Timor-Leste culture is strong, distinct, and influenced by a variety of factors, including traditional animist beliefs; a former Portuguese colony; the impact of WWII; the more recent Indonesian invasion and spirited Timorese resistance; the role of the Catholic Church, and the effects of other minority groups such as Chinese. Modern influences have also had an effect on culture. For example, most Timorese now live within Indonesia, so they suffer from many of its disadvantages (such as poor health care) but enjoy some benefits too (such as access to school).
There are several aspects of Timor-Leste culture that set it apart from others. First, there is the influence of religion. Although most Timorese are Muslim, there is also a significant population of Catholics. This has had an impact on social behavior: for example, women can wear clothes that show off their legs but not their faces! It has also had an impact on daily life: for example, Christians are allowed to build churches without government permission.
Another distinctive feature of Timor-Leste culture is its language. Called Tetum, it's a dialect of Malay that was previously spoken by many people in Southeast Asia but is now only used by residents of Timor-Leste.
Finally, there is a lot of diversity within Timor-Leste culture. There are differences between urban and rural areas, for example, and even between different regions.
Ties between East Timor and Portugal are the bilateral relations between Portugal and East Timor (Timor Leste). Timor-Leste has an embassy in Lisbon, while Portugal maintains a consulate in Dili. East Timor was a Portuguese colony for nearly 400 years. Both nations are members of the Community of Portuguese-Speaking Countries.
How did Portugal become involved with East Timor? After gaining independence from Indonesia in 2002, many former colonies such as East Timor became concerned about future economic support from Portugal. In 2004, former President Xanana Gusmão sent an official letter to the government of Portugal requesting assistance with developing its economy. In response, Portugal agreed to provide $15 million in grants for social projects in East Timor. In addition, Portugal offered training programs for Timorese officials who would like to work with it on development projects.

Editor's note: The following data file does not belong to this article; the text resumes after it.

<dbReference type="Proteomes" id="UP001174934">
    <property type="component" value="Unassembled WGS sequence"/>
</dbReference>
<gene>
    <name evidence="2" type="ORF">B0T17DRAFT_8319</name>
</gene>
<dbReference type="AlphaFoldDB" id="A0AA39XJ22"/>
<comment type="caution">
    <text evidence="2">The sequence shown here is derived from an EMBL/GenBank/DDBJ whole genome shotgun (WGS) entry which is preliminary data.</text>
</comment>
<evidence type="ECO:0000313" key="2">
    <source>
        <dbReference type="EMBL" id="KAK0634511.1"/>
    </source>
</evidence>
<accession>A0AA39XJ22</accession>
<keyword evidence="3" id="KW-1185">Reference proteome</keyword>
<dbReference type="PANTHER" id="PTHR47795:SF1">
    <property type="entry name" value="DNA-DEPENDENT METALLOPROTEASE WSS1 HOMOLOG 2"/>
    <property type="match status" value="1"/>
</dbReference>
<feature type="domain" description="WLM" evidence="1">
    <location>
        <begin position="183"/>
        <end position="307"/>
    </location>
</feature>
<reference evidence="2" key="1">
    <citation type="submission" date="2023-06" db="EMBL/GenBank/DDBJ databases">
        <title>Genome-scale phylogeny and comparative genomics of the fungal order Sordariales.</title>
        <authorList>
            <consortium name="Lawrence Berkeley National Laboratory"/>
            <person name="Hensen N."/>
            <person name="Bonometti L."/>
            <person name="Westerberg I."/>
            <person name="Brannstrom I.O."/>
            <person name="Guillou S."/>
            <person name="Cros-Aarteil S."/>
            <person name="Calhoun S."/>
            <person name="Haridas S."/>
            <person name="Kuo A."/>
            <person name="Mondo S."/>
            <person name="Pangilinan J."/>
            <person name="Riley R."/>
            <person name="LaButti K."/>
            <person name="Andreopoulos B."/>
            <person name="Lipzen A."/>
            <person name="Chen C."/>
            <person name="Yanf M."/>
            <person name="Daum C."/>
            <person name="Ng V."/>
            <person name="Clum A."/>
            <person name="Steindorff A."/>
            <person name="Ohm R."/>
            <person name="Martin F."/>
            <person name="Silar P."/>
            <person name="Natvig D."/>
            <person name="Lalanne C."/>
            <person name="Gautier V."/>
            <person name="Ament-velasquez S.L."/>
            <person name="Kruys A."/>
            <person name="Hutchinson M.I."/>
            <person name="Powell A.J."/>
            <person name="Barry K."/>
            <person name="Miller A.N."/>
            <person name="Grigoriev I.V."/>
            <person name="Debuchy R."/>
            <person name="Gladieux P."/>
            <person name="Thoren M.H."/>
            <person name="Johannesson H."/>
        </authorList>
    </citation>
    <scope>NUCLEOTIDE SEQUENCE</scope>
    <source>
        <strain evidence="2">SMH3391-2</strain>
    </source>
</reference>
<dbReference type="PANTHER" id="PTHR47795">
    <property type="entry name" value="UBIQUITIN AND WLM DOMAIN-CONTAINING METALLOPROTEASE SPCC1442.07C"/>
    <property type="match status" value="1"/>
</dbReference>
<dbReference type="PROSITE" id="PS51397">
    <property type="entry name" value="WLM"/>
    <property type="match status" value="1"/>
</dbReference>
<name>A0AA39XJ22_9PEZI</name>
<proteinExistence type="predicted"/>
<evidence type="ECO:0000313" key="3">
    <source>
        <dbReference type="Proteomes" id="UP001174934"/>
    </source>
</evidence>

What is the relationship between Portugal and East Timor now? Since their agreement in 2004, Portugal has continued to send financial support to East Timor. In 2014, Portuguese Prime Minister Pedro Passos Coelho announced that his country would give $7 million over three years to help relieve poverty in East Timor. This brings the total amount of funds provided by Portugal to $60 million since it signed the agreement in 2004.
East Timor has an independent government but remains economically dependent on Portugal. It receives much of its funding from Australia and China, which have their own interests in the region.
Timorese are a racially mixed people with Melanesian and Malay ancestors. Furthermore, like in other previous Portuguese colonies where interracial marriage was popular, there is a tiny group of persons of mixed Timorese and Portuguese descent, known as Mestico in Portuguese. Today, most Timorese are ethnically Melanesian with a small minority who are predominantly Christian.
In the census of 2010, 72% of Timorese identified themselves as ethnic Timorese while 28% as members of another ethnicity. The main groups were reported to be Tetum (54%) and Portuguese (21%). Other minorities included Indonesian (7%), Italian (1%) and Chinese (1%).
In terms of religion, 83% of the population is estimated to be Catholic while 10% follow another religion and 7% are non-religious.
The majority of Timorese are indigenous peoples of Indonesia's easternmost province of Timor-Leste. They speak Portuguese as their first language but many also speak Tetun.
Timor-Leste became an independent country on 30 September 2002 after decades of occupation by Indonesia. The country's name is derived from that of its largest island, Timor.
Timor-Leste's capital city is Díli and its population is estimated to be just over 1 million people.